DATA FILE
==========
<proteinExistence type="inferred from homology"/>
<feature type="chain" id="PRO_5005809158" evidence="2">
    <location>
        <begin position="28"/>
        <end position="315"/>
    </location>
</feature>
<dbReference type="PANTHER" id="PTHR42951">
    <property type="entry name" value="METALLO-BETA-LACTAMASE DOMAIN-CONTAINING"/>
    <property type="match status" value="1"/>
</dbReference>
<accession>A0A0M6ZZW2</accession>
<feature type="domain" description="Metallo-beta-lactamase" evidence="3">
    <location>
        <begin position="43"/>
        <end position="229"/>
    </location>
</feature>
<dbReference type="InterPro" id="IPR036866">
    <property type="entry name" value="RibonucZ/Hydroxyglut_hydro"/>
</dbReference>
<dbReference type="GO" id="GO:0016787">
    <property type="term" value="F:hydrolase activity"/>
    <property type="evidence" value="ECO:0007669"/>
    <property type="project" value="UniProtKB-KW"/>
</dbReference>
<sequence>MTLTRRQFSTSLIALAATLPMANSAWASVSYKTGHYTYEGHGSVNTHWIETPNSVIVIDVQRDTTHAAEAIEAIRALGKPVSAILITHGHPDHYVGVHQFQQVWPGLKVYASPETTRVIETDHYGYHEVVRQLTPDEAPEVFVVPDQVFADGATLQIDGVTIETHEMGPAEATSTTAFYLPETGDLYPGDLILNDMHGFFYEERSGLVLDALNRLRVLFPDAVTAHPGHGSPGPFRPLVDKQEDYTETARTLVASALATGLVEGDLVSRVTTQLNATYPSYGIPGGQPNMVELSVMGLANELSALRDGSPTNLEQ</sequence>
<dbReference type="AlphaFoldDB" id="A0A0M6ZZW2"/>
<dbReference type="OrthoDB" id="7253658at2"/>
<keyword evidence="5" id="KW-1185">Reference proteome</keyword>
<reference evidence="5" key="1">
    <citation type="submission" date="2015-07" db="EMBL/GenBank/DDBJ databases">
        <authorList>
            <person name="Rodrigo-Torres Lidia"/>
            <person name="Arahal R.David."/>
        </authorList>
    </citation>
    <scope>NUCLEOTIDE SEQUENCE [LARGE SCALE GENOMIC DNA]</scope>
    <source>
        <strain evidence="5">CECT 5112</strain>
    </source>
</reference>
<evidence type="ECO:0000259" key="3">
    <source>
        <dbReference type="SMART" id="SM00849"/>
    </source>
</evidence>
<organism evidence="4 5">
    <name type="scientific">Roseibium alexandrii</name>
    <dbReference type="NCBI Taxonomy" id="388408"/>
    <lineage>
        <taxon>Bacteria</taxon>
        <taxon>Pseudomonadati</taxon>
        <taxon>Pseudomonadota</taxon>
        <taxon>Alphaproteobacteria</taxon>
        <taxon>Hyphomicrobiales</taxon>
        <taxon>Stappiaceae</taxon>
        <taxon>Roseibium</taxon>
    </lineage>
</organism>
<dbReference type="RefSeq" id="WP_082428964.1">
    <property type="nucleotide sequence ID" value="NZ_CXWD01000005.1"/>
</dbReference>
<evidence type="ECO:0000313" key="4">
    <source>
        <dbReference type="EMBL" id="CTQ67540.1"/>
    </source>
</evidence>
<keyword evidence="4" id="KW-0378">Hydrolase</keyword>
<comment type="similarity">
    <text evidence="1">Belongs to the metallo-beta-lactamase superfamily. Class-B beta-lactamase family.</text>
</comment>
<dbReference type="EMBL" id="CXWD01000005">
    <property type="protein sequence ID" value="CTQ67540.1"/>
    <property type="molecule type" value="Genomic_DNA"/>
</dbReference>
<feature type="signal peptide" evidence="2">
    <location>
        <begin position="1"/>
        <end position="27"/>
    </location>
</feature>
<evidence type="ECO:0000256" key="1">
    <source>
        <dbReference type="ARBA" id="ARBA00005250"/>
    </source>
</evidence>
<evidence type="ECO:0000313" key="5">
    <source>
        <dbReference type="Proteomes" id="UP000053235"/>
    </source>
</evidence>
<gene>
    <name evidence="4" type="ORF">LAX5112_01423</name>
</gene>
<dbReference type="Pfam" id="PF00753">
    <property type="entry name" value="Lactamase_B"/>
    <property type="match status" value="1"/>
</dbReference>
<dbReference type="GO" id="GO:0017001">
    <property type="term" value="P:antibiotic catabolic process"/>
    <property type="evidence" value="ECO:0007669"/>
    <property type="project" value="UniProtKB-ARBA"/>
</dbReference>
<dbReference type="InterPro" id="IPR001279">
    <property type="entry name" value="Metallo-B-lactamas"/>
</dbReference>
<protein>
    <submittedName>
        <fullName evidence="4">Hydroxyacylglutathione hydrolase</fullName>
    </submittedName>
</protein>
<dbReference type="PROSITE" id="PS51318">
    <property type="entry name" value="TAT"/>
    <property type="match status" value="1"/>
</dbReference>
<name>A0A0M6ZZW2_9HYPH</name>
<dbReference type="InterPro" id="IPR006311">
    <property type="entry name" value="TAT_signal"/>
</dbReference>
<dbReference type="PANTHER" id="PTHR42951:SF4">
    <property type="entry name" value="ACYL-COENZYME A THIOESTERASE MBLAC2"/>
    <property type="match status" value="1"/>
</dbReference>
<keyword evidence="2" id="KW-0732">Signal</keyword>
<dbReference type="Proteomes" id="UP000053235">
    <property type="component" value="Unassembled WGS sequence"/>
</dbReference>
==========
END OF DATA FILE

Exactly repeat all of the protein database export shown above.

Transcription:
<proteinExistence type="inferred from homology"/>
<feature type="chain" id="PRO_5005809158" evidence="2">
    <location>
        <begin position="28"/>
        <end position="315"/>
    </location>
</feature>
<dbReference type="PANTHER" id="PTHR42951">
    <property type="entry name" value="METALLO-BETA-LACTAMASE DOMAIN-CONTAINING"/>
    <property type="match status" value="1"/>
</dbReference>
<accession>A0A0M6ZZW2</accession>
<feature type="domain" description="Metallo-beta-lactamase" evidence="3">
    <location>
        <begin position="43"/>
        <end position="229"/>
    </location>
</feature>
<dbReference type="InterPro" id="IPR036866">
    <property type="entry name" value="RibonucZ/Hydroxyglut_hydro"/>
</dbReference>
<dbReference type="GO" id="GO:0016787">
    <property type="term" value="F:hydrolase activity"/>
    <property type="evidence" value="ECO:0007669"/>
    <property type="project" value="UniProtKB-KW"/>
</dbReference>
<sequence>MTLTRRQFSTSLIALAATLPMANSAWASVSYKTGHYTYEGHGSVNTHWIETPNSVIVIDVQRDTTHAAEAIEAIRALGKPVSAILITHGHPDHYVGVHQFQQVWPGLKVYASPETTRVIETDHYGYHEVVRQLTPDEAPEVFVVPDQVFADGATLQIDGVTIETHEMGPAEATSTTAFYLPETGDLYPGDLILNDMHGFFYEERSGLVLDALNRLRVLFPDAVTAHPGHGSPGPFRPLVDKQEDYTETARTLVASALATGLVEGDLVSRVTTQLNATYPSYGIPGGQPNMVELSVMGLANELSALRDGSPTNLEQ</sequence>
<dbReference type="AlphaFoldDB" id="A0A0M6ZZW2"/>
<dbReference type="OrthoDB" id="7253658at2"/>
<keyword evidence="5" id="KW-1185">Reference proteome</keyword>
<reference evidence="5" key="1">
    <citation type="submission" date="2015-07" db="EMBL/GenBank/DDBJ databases">
        <authorList>
            <person name="Rodrigo-Torres Lidia"/>
            <person name="Arahal R.David."/>
        </authorList>
    </citation>
    <scope>NUCLEOTIDE SEQUENCE [LARGE SCALE GENOMIC DNA]</scope>
    <source>
        <strain evidence="5">CECT 5112</strain>
    </source>
</reference>
<evidence type="ECO:0000259" key="3">
    <source>
        <dbReference type="SMART" id="SM00849"/>
    </source>
</evidence>
<organism evidence="4 5">
    <name type="scientific">Roseibium alexandrii</name>
    <dbReference type="NCBI Taxonomy" id="388408"/>
    <lineage>
        <taxon>Bacteria</taxon>
        <taxon>Pseudomonadati</taxon>
        <taxon>Pseudomonadota</taxon>
        <taxon>Alphaproteobacteria</taxon>
        <taxon>Hyphomicrobiales</taxon>
        <taxon>Stappiaceae</taxon>
        <taxon>Roseibium</taxon>
    </lineage>
</organism>
<dbReference type="RefSeq" id="WP_082428964.1">
    <property type="nucleotide sequence ID" value="NZ_CXWD01000005.1"/>
</dbReference>
<evidence type="ECO:0000313" key="4">
    <source>
        <dbReference type="EMBL" id="CTQ67540.1"/>
    </source>
</evidence>
<keyword evidence="4" id="KW-0378">Hydrolase</keyword>
<comment type="similarity">
    <text evidence="1">Belongs to the metallo-beta-lactamase superfamily. Class-B beta-lactamase family.</text>
</comment>
<dbReference type="EMBL" id="CXWD01000005">
    <property type="protein sequence ID" value="CTQ67540.1"/>
    <property type="molecule type" value="Genomic_DNA"/>
</dbReference>
<feature type="signal peptide" evidence="2">
    <location>
        <begin position="1"/>
        <end position="27"/>
    </location>
</feature>
<evidence type="ECO:0000256" key="1">
    <source>
        <dbReference type="ARBA" id="ARBA00005250"/>
    </source>
</evidence>
<evidence type="ECO:0000313" key="5">
    <source>
        <dbReference type="Proteomes" id="UP000053235"/>
    </source>
</evidence>
<gene>
    <name evidence="4" type="ORF">LAX5112_01423</name>
</gene>
<dbReference type="Pfam" id="PF00753">
    <property type="entry name" value="Lactamase_B"/>
    <property type="match status" value="1"/>
</dbReference>
<dbReference type="GO" id="GO:0017001">
    <property type="term" value="P:antibiotic catabolic process"/>
    <property type="evidence" value="ECO:0007669"/>
    <property type="project" value="UniProtKB-ARBA"/>
</dbReference>
<dbReference type="InterPro" id="IPR001279">
    <property type="entry name" value="Metallo-B-lactamas"/>
</dbReference>
<protein>
    <submittedName>
        <fullName evidence="4">Hydroxyacylglutathione hydrolase</fullName>
    </submittedName>
</protein>
<dbReference type="PROSITE" id="PS51318">
    <property type="entry name" value="TAT"/>
    <property type="match status" value="1"/>
</dbReference>
<name>A0A0M6ZZW2_9HYPH</name>
<dbReference type="InterPro" id="IPR006311">
    <property type="entry name" value="TAT_signal"/>
</dbReference>
<dbReference type="PANTHER" id="PTHR42951:SF4">
    <property type="entry name" value="ACYL-COENZYME A THIOESTERASE MBLAC2"/>
    <property type="match status" value="1"/>
</dbReference>
<keyword evidence="2" id="KW-0732">Signal</keyword>
<dbReference type="Proteomes" id="UP000053235">
    <property type="component" value="Unassembled WGS sequence"/>
</dbReference>